met
a
phor of the “sage on stage”. Most serious educators are moving away from the
instructi
v
ist paradigm, to one that is constructivist in na
ture. It is important to consider
this in d
e
sig
n
ing online learning resources and activities.



Of course, really good teachers have always based teaching ar
ound suites of resources.
Thus, resource
-
based learning is nothing new. However, the idea of taking the teacher out
of the centre of the teaching
-
and
-
learning process represents a fundamental shift in
ph
i
losophy, but it is one that has been developing over

the past 50 or more years.


It is not easy to come to terms with the details of constructivist theory, and explain it in a
short space such as this, particularly when there are different schools of constru
c
tivist
thought. However, it is important to deriv
e some best
-
practice ideas from constructivism
theories, and use them in the design of our online learning courses.


The constructivist educator acts as a learning
facilitator, posing problems and monitoring
student exploration, facilitates the direction
of
inquiry taken by the learner, and promotes new
patterns of thinking. Constructivist teachers
draw upon a variety of resources, inclu
d
ing raw
and unprocessed data, primary sources of
information, as well interactive and many other
types of materials to h
elp provide rich
experiences for learners. For example, rather
than read about a particular coastal management
task, learners examine and inte
r
pret raw data collected on site, examine other approaches
from the primary literature, analyse the data according
ly and interpret the results to make
recommendations or su
g
gest decisions that should be taken. They may engage in role
-
playing, or take part in collaborative problem solving exercises, and in the online lear
n
ing
environment, these may take place across ma
ny cultures, countries, and time zones. For a

29




You can read more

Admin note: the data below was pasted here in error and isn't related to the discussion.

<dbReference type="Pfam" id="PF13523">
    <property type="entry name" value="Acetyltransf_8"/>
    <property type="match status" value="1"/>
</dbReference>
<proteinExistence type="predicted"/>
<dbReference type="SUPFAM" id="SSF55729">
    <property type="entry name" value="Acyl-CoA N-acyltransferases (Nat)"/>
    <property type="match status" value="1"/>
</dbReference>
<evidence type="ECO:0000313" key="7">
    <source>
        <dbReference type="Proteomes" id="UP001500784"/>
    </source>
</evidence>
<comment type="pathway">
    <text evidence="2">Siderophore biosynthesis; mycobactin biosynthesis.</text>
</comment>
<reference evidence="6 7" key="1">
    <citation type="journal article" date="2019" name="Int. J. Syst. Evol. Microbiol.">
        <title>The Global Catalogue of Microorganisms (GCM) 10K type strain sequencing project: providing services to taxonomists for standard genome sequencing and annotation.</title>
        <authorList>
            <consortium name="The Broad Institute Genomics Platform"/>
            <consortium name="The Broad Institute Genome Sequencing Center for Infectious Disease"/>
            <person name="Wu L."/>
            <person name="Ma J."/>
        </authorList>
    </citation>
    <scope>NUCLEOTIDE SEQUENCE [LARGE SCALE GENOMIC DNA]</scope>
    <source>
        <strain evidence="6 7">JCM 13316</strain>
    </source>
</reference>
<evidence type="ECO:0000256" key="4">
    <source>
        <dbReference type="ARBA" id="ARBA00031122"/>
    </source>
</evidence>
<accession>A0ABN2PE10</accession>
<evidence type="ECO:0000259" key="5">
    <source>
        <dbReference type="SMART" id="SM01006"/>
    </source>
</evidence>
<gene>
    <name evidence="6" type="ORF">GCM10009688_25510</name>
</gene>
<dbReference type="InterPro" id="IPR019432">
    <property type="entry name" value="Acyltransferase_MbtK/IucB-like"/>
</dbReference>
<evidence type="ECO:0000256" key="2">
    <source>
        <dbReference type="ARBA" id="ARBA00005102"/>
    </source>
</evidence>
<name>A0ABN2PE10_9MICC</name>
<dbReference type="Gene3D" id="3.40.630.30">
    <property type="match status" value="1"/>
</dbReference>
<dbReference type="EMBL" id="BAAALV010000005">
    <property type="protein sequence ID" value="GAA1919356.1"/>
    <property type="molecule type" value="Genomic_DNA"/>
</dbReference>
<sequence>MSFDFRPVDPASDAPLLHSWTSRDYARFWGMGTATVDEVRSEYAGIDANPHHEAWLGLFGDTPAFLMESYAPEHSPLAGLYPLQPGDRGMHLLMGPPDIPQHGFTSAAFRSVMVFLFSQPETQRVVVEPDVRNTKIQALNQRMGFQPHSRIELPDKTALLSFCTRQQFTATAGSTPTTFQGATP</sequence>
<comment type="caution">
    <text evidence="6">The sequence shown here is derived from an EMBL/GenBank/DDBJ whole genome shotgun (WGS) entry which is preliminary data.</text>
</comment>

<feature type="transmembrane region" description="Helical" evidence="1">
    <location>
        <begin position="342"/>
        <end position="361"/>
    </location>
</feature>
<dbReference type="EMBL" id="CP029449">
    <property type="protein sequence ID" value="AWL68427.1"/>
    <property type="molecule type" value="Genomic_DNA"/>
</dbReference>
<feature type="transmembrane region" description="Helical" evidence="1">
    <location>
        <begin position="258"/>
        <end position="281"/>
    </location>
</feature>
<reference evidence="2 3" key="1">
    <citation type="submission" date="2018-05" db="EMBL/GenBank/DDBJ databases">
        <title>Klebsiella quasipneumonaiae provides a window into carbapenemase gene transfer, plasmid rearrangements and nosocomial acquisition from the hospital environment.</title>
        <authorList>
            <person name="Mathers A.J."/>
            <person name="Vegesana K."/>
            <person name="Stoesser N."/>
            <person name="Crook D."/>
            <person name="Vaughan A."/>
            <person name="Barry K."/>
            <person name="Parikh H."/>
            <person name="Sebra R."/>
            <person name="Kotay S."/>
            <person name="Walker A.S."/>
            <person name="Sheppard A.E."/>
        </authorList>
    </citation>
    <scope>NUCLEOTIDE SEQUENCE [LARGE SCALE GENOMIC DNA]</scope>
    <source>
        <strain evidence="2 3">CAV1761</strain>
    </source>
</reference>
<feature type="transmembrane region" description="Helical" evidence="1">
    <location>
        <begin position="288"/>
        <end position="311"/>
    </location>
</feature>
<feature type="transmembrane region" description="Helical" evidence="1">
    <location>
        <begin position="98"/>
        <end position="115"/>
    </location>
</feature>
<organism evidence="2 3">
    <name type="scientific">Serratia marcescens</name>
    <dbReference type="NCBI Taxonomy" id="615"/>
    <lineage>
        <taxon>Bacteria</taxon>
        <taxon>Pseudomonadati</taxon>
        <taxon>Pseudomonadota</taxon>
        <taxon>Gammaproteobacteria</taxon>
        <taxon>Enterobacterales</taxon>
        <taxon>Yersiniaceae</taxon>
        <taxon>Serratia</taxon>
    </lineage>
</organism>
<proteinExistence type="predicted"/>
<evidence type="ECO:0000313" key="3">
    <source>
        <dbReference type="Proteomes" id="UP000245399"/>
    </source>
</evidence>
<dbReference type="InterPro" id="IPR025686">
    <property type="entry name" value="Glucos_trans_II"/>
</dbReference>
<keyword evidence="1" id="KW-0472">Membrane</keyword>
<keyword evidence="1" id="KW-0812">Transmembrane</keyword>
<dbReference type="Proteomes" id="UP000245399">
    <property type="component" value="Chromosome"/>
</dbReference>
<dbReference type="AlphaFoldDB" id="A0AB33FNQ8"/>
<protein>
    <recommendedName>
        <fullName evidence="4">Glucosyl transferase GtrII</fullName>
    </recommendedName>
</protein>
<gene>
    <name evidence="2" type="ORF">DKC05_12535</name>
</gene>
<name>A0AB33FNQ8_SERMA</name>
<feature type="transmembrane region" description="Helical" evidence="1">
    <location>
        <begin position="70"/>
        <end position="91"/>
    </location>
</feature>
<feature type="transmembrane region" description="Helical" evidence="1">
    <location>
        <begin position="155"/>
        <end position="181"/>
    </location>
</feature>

about constructivism in
an
essay by Martin
Do
u
giamas, available
from "Guest articles"
section of the educator's
lounge on KEWL.

constructivist educator, online learning doesn't present a major challenge, but a
treme
n
dous opportunity.


The one of the fundamental principles of constructivism is that there is inertia in the
mind; construc
ting knowledge often requires people to change their minds.
Constructi
v
ists recognize that knowledge is firmly embedded in culture and it is di
f
ficult
to separate them and make knowledge objective. Learners come from a rich array of
different bac
k
grounds,
cu
l
tures, languages, expectations and ways of thinking. Nowhere
is this truer then in an online course where learners may be spread all over the world. We
all have myths, taboos, things we learn from our families, friends, teachers, newspapers,
stor
y
books,

television, and nowadays from online communities.


This mental inertia means that when a learner is presented with new information in an
online learning environment, if it contradicts existing ideas she may try to accomm
o
date
both interpretations, rather

than change deeply held beliefs. Unless we realize what views
the learner holds in relation to the concept being learnt, online learning can actually help
students construct faulty ideas. This poses a special
challenge to the development of pedagogically
sound
online learning content and activities, because learners and
educ
a
tors are separated culturally, often li
n